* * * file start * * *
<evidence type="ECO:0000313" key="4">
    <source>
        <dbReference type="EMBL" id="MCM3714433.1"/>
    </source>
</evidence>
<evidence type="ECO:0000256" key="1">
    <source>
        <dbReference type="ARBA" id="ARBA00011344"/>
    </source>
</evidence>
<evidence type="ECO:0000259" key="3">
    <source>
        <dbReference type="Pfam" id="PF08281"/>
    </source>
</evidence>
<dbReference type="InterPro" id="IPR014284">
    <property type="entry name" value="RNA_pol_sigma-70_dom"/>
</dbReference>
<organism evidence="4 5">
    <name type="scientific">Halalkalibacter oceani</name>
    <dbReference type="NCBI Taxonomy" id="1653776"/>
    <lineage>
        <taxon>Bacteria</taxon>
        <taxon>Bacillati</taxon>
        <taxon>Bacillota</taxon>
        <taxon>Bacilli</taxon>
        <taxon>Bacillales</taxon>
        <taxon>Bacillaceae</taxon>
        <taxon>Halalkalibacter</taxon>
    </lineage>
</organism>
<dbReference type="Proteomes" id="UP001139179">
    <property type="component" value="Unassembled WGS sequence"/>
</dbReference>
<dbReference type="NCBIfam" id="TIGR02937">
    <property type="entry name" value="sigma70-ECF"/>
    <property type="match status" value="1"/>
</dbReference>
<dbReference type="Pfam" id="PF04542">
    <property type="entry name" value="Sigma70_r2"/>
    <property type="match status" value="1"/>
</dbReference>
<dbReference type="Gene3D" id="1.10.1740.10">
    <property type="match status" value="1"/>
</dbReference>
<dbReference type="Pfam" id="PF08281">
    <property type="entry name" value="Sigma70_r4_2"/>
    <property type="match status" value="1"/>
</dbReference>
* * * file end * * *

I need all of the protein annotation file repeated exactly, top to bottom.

<evidence type="ECO:0000313" key="4">
    <source>
        <dbReference type="EMBL" id="MCM3714433.1"/>
    </source>
</evidence>
<evidence type="ECO:0000256" key="1">
    <source>
        <dbReference type="ARBA" id="ARBA00011344"/>
    </source>
</evidence>
<evidence type="ECO:0000259" key="3">
    <source>
        <dbReference type="Pfam" id="PF08281"/>
    </source>
</evidence>
<dbReference type="InterPro" id="IPR014284">
    <property type="entry name" value="RNA_pol_sigma-70_dom"/>
</dbReference>
<organism evidence="4 5">
    <name type="scientific">Halalkalibacter oceani</name>
    <dbReference type="NCBI Taxonomy" id="1653776"/>
    <lineage>
        <taxon>Bacteria</taxon>
        <taxon>Bacillati</taxon>
        <taxon>Bacillota</taxon>
        <taxon>Bacilli</taxon>
        <taxon>Bacillales</taxon>
        <taxon>Bacillaceae</taxon>
        <taxon>Halalkalibacter</taxon>
    </lineage>
</organism>
<dbReference type="Proteomes" id="UP001139179">
    <property type="component" value="Unassembled WGS sequence"/>
</dbReference>
<dbReference type="NCBIfam" id="TIGR02937">
    <property type="entry name" value="sigma70-ECF"/>
    <property type="match status" value="1"/>
</dbReference>
<dbReference type="Pfam" id="PF04542">
    <property type="entry name" value="Sigma70_r2"/>
    <property type="match status" value="1"/>
</dbReference>
<dbReference type="Gene3D" id="1.10.1740.10">
    <property type="match status" value="1"/>
</dbReference>
<dbReference type="Pfam" id="PF08281">
    <property type="entry name" value="Sigma70_r4_2"/>
    <property type="match status" value="1"/>
</dbReference>